May (No. 496)
Wineries of the future, cutting energy use
After grapes and people, energy is usually the biggest variable cost in wine production. Energy, usually in the form of electricity, is needed for heating, cooling, crushing and pumping. And the electricity supply to many small wineries is not too crash hot. They are often isolated, at the end of a line and the supply may be limited.
Therefore it comes as a surprise that few wineries have so far taken more than a passing interest in energy saving and alternative energy sources.
An exception is the Wolf Blass winery in Barossa, South Australia, which has signed up for the Federal Government’s “Wineries of the Future” program to achieve Energy Efficiency Best Practice.
Alan Edward, general manager production, said the winery used the waste heat from fridge compressors to heat its water, but there are many more ways to harness waste heat, reduce water usage, use off-peak energy more effectively and reduce the output of greenhouse gases.
“We will take a detailed look at what we are trying to achieve at each process step and investigate ways of achieving the same outcome using less energy,” said Edward. “We want to try to look outside the square, and take advantage of not only existing technology but also emerging technology.”
Leeuwin Estate, near Margaret River, has travelled down the same road. It has a peak load tariff, which limits the maximum load it can take at any one time.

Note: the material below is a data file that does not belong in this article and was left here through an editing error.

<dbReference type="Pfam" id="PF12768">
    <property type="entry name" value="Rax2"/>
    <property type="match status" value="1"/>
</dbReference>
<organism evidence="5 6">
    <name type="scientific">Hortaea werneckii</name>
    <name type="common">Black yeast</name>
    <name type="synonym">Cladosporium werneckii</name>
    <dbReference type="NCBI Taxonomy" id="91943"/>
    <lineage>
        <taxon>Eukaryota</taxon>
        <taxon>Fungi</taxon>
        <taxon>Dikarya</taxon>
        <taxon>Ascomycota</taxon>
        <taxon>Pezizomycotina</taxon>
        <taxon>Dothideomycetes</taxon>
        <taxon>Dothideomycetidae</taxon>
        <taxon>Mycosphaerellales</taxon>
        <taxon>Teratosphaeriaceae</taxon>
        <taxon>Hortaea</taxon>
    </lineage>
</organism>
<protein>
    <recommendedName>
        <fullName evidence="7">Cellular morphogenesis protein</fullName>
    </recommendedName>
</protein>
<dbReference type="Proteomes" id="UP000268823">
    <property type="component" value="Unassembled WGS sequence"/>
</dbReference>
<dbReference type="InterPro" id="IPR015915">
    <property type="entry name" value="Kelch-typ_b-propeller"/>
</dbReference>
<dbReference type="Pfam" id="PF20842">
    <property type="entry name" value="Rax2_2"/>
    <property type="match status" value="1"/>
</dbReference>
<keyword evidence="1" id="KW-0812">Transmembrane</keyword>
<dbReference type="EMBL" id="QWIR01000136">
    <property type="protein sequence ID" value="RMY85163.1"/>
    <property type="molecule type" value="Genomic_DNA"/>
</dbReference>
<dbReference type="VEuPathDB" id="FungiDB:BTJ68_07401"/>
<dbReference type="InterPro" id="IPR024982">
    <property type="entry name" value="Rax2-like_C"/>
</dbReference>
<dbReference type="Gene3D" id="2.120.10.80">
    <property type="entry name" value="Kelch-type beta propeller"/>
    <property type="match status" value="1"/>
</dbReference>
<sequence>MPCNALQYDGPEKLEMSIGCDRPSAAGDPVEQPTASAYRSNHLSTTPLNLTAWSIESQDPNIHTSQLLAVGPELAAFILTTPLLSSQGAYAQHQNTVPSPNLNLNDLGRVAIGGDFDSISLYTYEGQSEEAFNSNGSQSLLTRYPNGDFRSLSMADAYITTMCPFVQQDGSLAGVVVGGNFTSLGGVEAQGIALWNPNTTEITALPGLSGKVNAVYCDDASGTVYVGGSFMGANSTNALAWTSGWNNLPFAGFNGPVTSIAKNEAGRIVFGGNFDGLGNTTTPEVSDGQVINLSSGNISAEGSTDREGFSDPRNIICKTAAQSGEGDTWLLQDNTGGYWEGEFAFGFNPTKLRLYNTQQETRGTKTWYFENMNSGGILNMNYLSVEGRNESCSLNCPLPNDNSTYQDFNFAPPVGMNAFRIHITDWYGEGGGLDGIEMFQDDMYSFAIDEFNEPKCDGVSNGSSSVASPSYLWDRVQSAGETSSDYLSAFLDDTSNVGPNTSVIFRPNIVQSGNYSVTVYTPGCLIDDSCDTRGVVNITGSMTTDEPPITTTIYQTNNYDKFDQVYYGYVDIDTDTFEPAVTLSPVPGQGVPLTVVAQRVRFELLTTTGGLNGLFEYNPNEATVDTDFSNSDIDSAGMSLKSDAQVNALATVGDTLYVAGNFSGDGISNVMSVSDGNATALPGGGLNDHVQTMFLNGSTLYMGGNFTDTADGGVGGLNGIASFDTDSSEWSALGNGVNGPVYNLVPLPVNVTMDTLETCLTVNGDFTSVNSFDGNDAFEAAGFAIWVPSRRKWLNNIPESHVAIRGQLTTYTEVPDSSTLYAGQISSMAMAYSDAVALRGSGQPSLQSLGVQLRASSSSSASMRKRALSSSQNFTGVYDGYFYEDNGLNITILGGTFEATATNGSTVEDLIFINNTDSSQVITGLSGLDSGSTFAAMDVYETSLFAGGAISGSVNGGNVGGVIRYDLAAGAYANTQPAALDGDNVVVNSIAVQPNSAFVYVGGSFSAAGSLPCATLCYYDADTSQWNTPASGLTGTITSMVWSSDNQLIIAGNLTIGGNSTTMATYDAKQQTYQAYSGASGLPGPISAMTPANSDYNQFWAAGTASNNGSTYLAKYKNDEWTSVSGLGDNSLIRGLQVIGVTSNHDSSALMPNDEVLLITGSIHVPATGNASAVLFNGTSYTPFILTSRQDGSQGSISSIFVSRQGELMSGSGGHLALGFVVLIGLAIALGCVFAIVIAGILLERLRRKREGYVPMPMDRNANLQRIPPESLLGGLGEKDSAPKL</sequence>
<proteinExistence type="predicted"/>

“Our main problem is at vintage time when must cooling takes a lot of energy,” said chief winemaker, Bob Cartwright. “We installed an Andover computer control system that senses the amount of electricity we are drawing. If we are near our maximum it takes out items one at a time in our order of preference.”
Energy saving is also important.
“There are lots of little ways to save energy. When we read the Andover handbook – it’s that thick and we were using only the first two pages of its capabilities – we expanded the system to monitor our effluent and control the warehouse air-conditioning.
“We turn off the air-conditioning during the day and run it at night. During the day energy is wasted through the door. Next we used the Andover to control the must cooler. It operates the mixer valve to prevent it freezing.
“We have fitted infinitely variable speed motors wherever possible to control the compressors, so we only use as much power as we need to.”
Wineries of the Future has identified refrigeration as taking up to half the electricity demand of wineries, especially during vintage.
“We replaced older machines for cooling grapes. The motors on modern refrigeration plants are much smaller and use less power. Infinitely variable speed motors allows the pressure to ramp up and down to do what we want.”